Dirk Cussler carries on what his father started in a series that never gets old.

CLIVE CUSSLER'S THE DEVIL'S SEA

In the 26th of the lively Dirk Pitt Adventures, the family finds trouble on the high seas and in the high mountains.

Trouble comes looking for Dirk Pitt and his children, Dirk and Summer, in the strangest and most entertaining ways. (Mom is in Congress and misses all the fun.) Fans know that the elder Pitt is Director of NUMA, the National Underwater and Marine Agency, and that he’s not one to “sail a desk.” So they’re in the seas near the Philippines on a research project when they come across a sunken ship and the remnants of a Chinese rocket. The Chinese are upset that their secret Mach-25 rocket has failed once again. Then the area begins to get hit with unexplained tsunamis while Dirk Senior and his colleague Al Giordino explore the depths in Stingray, their submersible. The plot splits off when Dad asks son and daughter to fly to Taiwan to return a large stone antiquity they find in an aircraft that had disappeared in 1963. A Taiwanese museum official recognized it as the Nechung Idol from Tibet, so the siblings head to northern India. Dad rescues a woman from drowning and gets embroiled in a nasty conflict involving her father, a hijacked ship, and guys with guns and nefarious intentions. Meanwhile, young Dirk and Summer wind up in the Himalayas as they try to take the precious stone to the Dalai Lama. There, they try not to get themselves killed by bullets or hypothermia as they stay a step ahead of more villains who want the idol. The Pitts are all great characters—clever, gutsy, and lucky. When he and Giordino find themselves in a heck of a pickle in an area called The Devil’s Sea, Dad Pitt declares a great American truism: “Nothing’s impossible with a little duct tape.” And everything sticks together in the end—the tsunamis, the rocket, the idol. As with all the Dirk Pitt yarns, the action is fast and over-the-top, and the violence is only what’s needed to advance the story.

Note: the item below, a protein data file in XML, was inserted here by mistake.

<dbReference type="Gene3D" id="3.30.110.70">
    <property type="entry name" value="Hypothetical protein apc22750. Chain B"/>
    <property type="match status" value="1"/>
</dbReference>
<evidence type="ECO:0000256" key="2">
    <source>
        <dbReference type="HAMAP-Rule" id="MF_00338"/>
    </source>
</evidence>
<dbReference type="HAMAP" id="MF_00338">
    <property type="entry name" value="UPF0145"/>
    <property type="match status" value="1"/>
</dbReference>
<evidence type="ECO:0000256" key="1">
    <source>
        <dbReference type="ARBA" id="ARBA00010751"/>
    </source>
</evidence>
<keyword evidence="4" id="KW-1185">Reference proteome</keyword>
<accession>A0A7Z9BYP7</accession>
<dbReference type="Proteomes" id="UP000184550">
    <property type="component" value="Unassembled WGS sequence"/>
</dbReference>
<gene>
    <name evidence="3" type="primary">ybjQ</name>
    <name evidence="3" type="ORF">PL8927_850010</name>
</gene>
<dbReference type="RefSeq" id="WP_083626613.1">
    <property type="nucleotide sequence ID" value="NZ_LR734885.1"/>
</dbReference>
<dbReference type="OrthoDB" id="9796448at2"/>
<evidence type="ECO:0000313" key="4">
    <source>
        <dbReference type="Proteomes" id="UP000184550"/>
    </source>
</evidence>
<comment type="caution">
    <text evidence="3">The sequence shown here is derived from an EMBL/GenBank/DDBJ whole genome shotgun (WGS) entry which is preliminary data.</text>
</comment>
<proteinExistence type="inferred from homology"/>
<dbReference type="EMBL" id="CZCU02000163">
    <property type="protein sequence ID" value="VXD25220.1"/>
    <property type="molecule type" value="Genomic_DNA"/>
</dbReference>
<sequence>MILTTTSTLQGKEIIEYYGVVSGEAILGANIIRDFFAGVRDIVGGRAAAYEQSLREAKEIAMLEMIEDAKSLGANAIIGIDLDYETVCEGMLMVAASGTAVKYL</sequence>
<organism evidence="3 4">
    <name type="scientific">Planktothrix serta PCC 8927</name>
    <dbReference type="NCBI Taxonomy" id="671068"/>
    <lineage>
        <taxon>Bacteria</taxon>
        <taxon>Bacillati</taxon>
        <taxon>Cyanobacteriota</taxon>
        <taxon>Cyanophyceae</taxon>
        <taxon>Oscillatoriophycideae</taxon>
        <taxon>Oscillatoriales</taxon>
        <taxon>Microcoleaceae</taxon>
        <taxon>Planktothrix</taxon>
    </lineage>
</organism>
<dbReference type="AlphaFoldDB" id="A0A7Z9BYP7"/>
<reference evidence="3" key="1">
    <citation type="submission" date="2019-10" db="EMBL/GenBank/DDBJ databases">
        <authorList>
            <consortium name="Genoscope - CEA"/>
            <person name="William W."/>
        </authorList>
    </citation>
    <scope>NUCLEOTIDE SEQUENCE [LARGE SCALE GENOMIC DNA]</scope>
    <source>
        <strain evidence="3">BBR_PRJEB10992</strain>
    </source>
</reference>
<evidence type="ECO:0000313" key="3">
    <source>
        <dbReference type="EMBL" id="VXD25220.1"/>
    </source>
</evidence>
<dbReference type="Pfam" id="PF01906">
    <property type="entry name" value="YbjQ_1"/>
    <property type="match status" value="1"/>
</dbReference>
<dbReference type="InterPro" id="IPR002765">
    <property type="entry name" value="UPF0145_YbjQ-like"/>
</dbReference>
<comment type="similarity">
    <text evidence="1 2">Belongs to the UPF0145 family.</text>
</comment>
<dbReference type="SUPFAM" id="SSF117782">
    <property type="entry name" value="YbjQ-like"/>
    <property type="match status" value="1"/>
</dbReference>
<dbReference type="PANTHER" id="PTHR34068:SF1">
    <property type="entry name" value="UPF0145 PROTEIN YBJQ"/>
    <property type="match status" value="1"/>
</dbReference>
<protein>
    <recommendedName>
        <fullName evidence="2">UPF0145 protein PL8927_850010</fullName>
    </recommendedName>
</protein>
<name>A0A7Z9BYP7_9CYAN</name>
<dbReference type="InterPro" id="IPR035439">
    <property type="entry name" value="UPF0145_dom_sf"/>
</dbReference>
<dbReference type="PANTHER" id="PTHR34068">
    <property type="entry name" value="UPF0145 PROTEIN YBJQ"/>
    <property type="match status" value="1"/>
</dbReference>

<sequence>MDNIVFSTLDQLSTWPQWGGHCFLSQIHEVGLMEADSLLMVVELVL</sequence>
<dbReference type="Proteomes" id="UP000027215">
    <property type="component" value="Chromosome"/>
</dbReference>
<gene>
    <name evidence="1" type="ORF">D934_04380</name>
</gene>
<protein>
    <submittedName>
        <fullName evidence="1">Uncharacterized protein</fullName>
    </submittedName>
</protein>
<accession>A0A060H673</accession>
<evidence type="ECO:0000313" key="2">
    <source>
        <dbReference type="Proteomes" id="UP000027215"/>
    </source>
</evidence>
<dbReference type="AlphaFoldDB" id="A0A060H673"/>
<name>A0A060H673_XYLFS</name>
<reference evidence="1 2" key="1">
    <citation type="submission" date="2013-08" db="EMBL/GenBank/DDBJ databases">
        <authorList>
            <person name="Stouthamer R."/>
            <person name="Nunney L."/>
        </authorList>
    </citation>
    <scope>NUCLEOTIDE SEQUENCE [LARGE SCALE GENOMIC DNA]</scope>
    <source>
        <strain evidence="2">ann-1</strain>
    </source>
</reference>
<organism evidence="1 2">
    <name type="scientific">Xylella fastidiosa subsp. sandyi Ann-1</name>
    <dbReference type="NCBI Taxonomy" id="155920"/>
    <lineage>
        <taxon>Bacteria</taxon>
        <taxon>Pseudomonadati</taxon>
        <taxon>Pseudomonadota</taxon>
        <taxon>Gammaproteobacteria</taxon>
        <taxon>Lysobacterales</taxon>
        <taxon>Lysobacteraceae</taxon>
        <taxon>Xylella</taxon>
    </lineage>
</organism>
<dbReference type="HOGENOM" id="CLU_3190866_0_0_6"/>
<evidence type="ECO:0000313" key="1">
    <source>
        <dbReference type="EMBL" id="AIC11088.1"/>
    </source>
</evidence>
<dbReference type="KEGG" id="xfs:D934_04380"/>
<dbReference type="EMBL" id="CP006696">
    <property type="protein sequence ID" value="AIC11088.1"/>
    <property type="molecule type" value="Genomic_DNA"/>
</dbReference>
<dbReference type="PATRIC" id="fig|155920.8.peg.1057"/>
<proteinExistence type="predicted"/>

Dirk Cussler carries on what his father started in a series that never gets old.

Pub Date: Nov. 2, 2021

ISBN: 978-0-593-41964-9

Page Count: 432

Publisher: Putnam

Review Posted Online: Aug. 18, 2021

Kirkus Reviews Issue: Sept. 1, 2021

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A tasty, if not always tasteful, tale of supernatural mayhem that fans of King and Crichton alike will enjoy.

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  • New York Times Bestseller

DEVOLUTION

Are we not men? We are—well, ask Bigfoot, as Brooks does in this delightful yarn, following on his bestseller World War Z (2006).